9. The information relay system of claim 8, wherein: the interactive information comprises a color component.
10. The information relay system of claim 9, wherein: the interactive information further comprises a digitally transmitted signal.
11. A woven fiber optic panel display system displaying information correlated to a specific data received by a data interpretation device, the system comprising: one or more housings; a plurality of transparent plates enclosed within a respective housing; a plurality of fiber optic threads woven into a fiber optic mesh so as to comprise a woven fiber optic panel that is positioned between the transparent plates; an operative connection between the fiber optic threads, a plurality of light-emitting diodes and a data interpretation device for enabling correlation of the specific data received by the data interpretation device with pre-assigned lighting values so that the light-emitting diodes are illuminated according to these pre-assigned values.
12. The woven fiber optic panel display system of claim 11, wherein: the illumination of the light-emitting diodes comprises one or more colors and patterns.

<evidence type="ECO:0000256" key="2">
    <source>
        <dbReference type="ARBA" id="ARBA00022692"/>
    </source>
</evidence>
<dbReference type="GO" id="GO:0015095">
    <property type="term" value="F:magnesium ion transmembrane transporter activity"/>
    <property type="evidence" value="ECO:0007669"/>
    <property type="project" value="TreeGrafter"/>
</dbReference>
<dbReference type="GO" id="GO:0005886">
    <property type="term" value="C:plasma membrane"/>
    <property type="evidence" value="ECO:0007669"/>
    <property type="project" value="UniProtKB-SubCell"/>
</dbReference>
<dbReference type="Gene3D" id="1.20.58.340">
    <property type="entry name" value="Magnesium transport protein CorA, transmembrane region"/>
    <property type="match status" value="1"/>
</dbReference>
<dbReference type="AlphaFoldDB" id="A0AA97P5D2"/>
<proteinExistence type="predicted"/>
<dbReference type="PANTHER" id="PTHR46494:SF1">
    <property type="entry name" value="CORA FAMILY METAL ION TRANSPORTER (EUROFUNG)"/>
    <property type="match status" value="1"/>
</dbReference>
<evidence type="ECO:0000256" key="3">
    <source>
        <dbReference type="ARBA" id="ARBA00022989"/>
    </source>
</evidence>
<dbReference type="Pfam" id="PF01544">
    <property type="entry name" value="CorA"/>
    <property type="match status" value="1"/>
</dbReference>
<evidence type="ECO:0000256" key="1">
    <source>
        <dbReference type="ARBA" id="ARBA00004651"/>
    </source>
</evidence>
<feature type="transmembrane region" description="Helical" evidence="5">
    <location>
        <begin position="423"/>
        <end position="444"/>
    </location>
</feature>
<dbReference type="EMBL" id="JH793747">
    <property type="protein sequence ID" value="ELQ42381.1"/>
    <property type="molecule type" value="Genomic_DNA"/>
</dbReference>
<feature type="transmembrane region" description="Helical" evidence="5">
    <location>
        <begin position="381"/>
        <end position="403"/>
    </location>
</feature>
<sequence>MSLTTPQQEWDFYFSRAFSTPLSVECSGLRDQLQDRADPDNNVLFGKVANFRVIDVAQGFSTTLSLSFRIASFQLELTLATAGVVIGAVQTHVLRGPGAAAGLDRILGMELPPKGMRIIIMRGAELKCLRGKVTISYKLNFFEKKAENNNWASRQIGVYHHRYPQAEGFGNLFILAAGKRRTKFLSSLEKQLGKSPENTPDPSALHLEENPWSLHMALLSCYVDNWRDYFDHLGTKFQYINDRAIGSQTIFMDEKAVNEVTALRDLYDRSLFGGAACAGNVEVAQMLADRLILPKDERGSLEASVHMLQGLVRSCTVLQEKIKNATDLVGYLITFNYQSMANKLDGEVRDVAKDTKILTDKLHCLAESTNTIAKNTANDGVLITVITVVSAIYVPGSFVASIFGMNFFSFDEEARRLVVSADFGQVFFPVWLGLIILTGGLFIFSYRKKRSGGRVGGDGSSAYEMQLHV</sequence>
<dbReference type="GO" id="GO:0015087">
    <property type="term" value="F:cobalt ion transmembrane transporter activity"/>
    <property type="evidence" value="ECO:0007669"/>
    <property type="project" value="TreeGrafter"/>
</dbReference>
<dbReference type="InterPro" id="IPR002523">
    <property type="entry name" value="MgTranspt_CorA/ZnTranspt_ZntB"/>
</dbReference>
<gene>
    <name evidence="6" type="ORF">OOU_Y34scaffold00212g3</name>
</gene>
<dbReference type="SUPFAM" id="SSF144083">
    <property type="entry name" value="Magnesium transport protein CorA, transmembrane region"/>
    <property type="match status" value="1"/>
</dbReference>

13. The woven fiber optic panel display system of claim 12, wherein: data received by the data interpretation device comprises words, sounds and/or interactive information.
14. The woven fiber optic panel display system of claim 13, wherein: the interactive information comprises a color component.
15. The woven fiber optic panel display system of claim 14, wherein: the interactive information further comprises a digitally transmitted signal.
16. The woven fiber optic panel display system of claim 15, wherein: the data interpretation device comprises an information processing unit.
17. The woven fiber optic panel display system of claim 16, wherein: data received by the data interpretation device is transmitted by a device comprising an information processing unit.
18. The woven fiber optic panel display system of claim 16, wherein: the display system is adapted for mounting with a wall surface.
19. The woven fiber optic panel display system of claim 11, wherein: the display system is adapted for mounting with a wall surface.
CROSS-REFERENCE TO RELATED APPLICATIONS
 This application claims the benefit of U.S. Provisional Application No. 61/505,874, filed Jul. 8, 2011, the entire contents of which is hereby incorporated by reference.
BACKGROUND OF THE INVENTION
 The present invention relates to a new media art form, and more particularly to an interactive media art form, which displays visually changing color patterns in response to one or more supplied data streams, either in real time or as playback of stored data on a woven, threaded surface of fiber optic threads.
 Throughout the ages, and continuing to present times, weaving has and continues to epitomize social interaction. Textiles have a shared history throughout the world's cultures and are common throughout time. In European culture, medieval tapestries told narratives, and in the 21st century, we find our stories threaded and networked throughout the web.